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Volume 24 No. 117


Broadcaster Keith Olbermann and his reps at various times over the last year “have expressed interest in his return to ... ESPN,” according to James Andrew Miller of the N.Y. TIMES. Olbermann’s “expressions of interest included dinner” at N.Y.’s Four Seasons Restaurant with ESPN President John Skipper. Skipper said, “I agreed to dinner with Keith because I assumed he’d be provocative and witty and fun to have dinner with, and he was indeed lots of fun. We talked sports and politics, and we had a nice chat. He is very interesting. Clearly he was looking to see if there was an entry point to come back.” A source said that in the months since the dinner, Olbermann’s reps “have campaigned at ESPN for possible opportunities.” But Skipper “indicated that a return for Olbermann was not imminent.” Skipper: “After the dinner, at that point, there was no real appropriate place for Keith to come back, nor did I feel like I was prepared to bring him back.” Skipper added, “There’s no such thing as a condemned list. That said, this is not an easy place to get back into” (N.Y. TIMES, 3/4). ESPN's Bomani Jones wrote, "i have no inside info here, or much to say, but this sounds like somebody's running low on places to turn." Twitter Media's Ben Grossman wrote, "How long does napalm take to wear off?" Meanwhile, Deadspin's Josh Koblin wrote, "Skipper's comments a reminder to restless ESPN talent: If you leave, you're not coming back" (, 3/4).

WHAT ROLE WOULD HE HAVE? AWFUL ANNOUNCING's Ken Fang writes the odds "are pretty firm against" Olbermann returning, though he speculates about what Olbermann's role would be should he come back to the net. Olbermann likely has "outgrown doing highlights on a nightly basis" on "SportsCenter." However, he could host "Baseball Tonight" on "nights when Karl Ravech is off." Fang: "With his encyclopedic knowledge, tapping Keith's mind for various documentaries could add some perspective, not to mention some colorful descriptions. And there's always the .com aspect where Keith could write for a blog on the website similar to his posts for" (, 3/4).’s Richard Deitsch reported CBS’ Lesley Visser “will no longer work as a sideline reporter ... after three decades of reporting during games for the network.” Visser will “transition to features and enterprise work.” Her latest stint with CBS began in ‘00 after spending seven years with ESPN and ABC in the ‘90s (, 3/3).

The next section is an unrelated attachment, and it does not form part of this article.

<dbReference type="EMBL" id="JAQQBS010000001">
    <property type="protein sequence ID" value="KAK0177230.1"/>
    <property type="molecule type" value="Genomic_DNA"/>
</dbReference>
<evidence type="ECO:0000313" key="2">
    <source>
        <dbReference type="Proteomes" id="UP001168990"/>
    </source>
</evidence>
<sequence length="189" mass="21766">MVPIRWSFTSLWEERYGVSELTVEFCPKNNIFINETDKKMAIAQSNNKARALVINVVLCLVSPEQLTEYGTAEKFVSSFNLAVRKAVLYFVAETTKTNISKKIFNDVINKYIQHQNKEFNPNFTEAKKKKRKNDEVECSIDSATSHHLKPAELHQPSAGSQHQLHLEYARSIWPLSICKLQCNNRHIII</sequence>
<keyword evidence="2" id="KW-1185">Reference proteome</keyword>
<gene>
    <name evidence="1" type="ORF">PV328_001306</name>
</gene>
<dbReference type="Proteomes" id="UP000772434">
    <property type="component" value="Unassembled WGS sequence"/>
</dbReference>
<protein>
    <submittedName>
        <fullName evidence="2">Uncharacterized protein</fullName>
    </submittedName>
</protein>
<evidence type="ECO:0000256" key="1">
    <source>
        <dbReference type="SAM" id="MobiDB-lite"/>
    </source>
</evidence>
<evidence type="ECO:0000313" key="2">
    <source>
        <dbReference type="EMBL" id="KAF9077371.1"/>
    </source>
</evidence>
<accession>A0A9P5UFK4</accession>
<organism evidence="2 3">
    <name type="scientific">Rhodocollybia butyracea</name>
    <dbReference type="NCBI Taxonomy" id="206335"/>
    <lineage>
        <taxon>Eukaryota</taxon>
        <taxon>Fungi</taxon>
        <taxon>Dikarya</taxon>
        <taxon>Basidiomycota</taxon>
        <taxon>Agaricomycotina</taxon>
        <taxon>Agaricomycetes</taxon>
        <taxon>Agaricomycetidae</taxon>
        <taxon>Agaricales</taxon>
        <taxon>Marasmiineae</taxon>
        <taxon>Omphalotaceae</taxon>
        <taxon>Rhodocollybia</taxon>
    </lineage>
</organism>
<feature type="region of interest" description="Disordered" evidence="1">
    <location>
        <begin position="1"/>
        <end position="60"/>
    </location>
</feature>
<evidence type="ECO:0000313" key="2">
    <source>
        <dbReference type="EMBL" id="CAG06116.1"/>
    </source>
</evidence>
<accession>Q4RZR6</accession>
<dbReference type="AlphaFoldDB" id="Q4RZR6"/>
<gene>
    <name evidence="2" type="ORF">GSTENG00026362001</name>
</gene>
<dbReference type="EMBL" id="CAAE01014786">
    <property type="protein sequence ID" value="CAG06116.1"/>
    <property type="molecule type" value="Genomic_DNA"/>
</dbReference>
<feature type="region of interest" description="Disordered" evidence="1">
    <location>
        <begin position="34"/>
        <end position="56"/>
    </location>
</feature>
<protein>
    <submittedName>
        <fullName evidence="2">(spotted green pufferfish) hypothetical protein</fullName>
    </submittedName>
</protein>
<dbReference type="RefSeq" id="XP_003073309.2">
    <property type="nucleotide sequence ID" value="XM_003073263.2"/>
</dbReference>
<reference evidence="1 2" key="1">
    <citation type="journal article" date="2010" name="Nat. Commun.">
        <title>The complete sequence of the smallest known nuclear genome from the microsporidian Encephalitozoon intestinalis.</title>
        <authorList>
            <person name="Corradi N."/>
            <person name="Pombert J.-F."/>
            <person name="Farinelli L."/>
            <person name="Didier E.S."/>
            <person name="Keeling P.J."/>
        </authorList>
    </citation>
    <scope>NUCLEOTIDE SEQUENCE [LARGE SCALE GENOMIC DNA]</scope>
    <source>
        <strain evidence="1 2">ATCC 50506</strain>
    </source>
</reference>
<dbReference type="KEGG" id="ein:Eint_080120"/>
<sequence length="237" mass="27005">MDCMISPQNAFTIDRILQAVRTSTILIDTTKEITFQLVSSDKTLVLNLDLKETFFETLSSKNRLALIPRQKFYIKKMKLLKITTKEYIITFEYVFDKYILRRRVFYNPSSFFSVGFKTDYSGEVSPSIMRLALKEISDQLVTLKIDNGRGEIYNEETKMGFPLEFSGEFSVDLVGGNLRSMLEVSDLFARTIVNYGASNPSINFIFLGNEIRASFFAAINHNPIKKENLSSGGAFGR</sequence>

CROSSING OVER: MULTICHANNEL NEWS' Mike Reynolds reported ESPN under a multimedia rights extension will "vastly expand its coverage of Mexico’s leading soccer league and cup competition, including its initial English-language presentations of that nation’s club matches in the U.S." ESPN’s deal with Azteca América "encompasses rights to Liga MX." The deal "enhances ESPN’s multiplatform coverage of those soccer properties by placing, for the first time, Mexican club matches on ESPN2 and ESPNEWS, while adding more Spanish-language games on ESPN Deportes, which has been sublicensing Liga MX matches." The deal also "calls for extensive highlights across ESPN’s English-language and Spanish-language studio programming and digital platforms" (, 3/3).

FOREIGN RELATIONS: In L.A., Steve Dilbeck reported the Dodgers are "not only planning to add a Korean-language TV broadcast next season, but they also are looking at adding Korean-language radio broadcasts." A source said that the Korean-language broadcasts could begin "possibly as soon as the coming season." The Dodgers are "reacting mostly to interest generated in Southern California's Korean community by the addition" of P Hyun-Jin Ryu (, 3/2).

NO GOOD DEED...: In N.Y., Phil Mushnick writes HBO, "in addition to helping make" boxer Floyd Mayweather more than $100M for nine fights, "consistently produced image pieces on him that ignored or minimized his incivility and criminality, which included a three-month stretch for domestic battery." Mushnick: "And where did it get HBO? Mayweather jumped ship to Showtime/CBS for more money" (N.Y. POST, 3/4).

SAFETY DANCE: In Boston, Greg Bedard asked, "What is the deal with the NFL Network’s over-the-top coverage of the injury recoveries of Darrelle Revis and Robert Griffin III? Wow, breaking news that they’re going well." The news would be "if it’s not going well." Bedard: "Do people outside of their teams really care? No. This is the NFL trying to enhance its player-safety stance" (BOSTON GLOBE, 3/3).